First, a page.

As you might have heard, along with the ISS and all of the satellites, there's also a bit of space junk orbiting the Earth, but did you know that there are and estimated 700,000 pieces of space junk, almost 3,000 tons of it? And that's not all. It's potentially hazardous to everybody and everything traveling into space. How is it hazardous, you may ask. Well, here's the thing: it's not just floating out there. Each of these thousands of pieces of space junk, ranging in size from discarded rocket stages and damaged satellites all the way down to tiny pieces of metal that are fractions of an inch in size, are in orbit, and are affected by the Earth's gravity. Consequently, most of them are traveling at about 22,000 miles per hour! For astronauts and those on the ground at mission control, these objects are potential bullets and missiles. But NASA researchers may have found a novel solution to these hazardous pieces of debris: they're planning on mounting a laser on the International Space Station to shoot them down.
Orbital debris is a problem and every launch adds to it with spent rocket stages, discarded fairings and satellites that eventually become derelict. Also, these large objects sometimes collide, turning two large hazards into sometimes hundreds or thousands of smaller hazards.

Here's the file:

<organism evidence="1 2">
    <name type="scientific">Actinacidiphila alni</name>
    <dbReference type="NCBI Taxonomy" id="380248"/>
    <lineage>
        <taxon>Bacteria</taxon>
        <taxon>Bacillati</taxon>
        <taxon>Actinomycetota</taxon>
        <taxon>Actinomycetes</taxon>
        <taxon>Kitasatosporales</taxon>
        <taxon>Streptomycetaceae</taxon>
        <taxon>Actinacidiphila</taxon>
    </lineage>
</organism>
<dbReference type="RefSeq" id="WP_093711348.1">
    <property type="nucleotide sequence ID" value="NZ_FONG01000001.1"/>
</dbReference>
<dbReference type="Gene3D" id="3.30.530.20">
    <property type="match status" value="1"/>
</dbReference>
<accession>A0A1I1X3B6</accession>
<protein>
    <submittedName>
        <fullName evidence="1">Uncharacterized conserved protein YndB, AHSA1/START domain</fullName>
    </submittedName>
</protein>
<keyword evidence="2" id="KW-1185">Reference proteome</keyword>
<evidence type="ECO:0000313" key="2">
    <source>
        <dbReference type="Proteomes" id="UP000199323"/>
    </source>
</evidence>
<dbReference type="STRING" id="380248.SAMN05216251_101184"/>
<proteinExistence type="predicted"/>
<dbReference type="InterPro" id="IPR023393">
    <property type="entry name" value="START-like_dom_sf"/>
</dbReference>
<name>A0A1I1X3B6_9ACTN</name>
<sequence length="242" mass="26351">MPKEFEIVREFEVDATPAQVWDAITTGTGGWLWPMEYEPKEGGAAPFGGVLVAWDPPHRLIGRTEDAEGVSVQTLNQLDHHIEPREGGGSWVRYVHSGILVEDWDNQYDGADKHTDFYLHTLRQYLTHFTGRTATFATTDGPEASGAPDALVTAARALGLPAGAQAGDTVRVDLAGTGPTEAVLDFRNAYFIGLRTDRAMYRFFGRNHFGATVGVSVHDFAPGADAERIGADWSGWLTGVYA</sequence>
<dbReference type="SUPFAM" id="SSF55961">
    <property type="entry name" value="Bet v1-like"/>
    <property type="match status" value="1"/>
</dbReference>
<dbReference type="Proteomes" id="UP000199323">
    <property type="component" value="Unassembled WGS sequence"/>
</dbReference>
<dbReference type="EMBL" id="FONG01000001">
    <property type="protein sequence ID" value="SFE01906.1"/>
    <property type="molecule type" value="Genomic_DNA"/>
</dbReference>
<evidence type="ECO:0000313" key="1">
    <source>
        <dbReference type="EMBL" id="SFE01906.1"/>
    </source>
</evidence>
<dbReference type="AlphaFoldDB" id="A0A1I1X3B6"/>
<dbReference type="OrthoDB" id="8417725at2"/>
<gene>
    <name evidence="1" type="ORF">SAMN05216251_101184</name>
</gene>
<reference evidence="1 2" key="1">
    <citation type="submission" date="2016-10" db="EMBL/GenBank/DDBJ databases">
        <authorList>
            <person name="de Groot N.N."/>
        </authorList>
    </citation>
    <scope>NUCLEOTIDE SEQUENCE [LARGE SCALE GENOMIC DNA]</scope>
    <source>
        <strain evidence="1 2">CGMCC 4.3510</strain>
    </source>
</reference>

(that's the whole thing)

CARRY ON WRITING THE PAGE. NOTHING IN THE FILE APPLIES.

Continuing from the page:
It's not that the ISS and other spacecraft are totally defenseless. They all have shielding installed on them that can withstand impacts from objects smaller than about 0.4 inches (1 centimeter), and ground-based observers can spot larger objects larger than 4 inches (10 cm) and help spacecraft avoid them. But there are vast numbers of medium sized objects which can't be safely absorbed by the ISS or other spacecraft, and they can't be spotted by ground control. Up until now there was no real defense against these mid-sized objects, but a new device scheduled to be installed on Japan's module of the space station in 2017 called the Extreme Universe Space Observatory (EUSO) could help the ISS sense these and dangerous pieces of debris. The other half of this defense system is powerful laser system NASA researchers are developing called the Coherent Amplification Network or CAN that could be used to de-orbit this potentially deadly detritus.
"The EUSO telescope, which was originally designed to detect cosmic rays, could also be put to use for this useful project," says Toshikazu Ebisuzaki, an astrophysicist and chief scientist at the RIKEN (Rikagaku Kenky?sho) Computational Astrophysics Laboratory in Wako, Japan.
You many be wondering, Won't the CAN laser just create more small pieces of debris? Well, actually, no it won't. Here's why: the CAN laser will actually heat and vaporize a very thin layer of material on the outside of each piece of debris. The vapor will act like a tiny booster causing each object to re-direct itself down into the Earth's atmosphere to burn up.
How could this system possibly deal with each of the hundreds of thousands of pieces of debris? Well the ISS-based system would be a proof of concept. The next stage of the project would be two satellites, one stationed at each of the Earth's poles, that could fire 10,000 pulses per second, each lasting one-tenth of one-billionth of a second. At this rate it wouldn't be long before the space surrounding the Earth started to get a lot cleaner.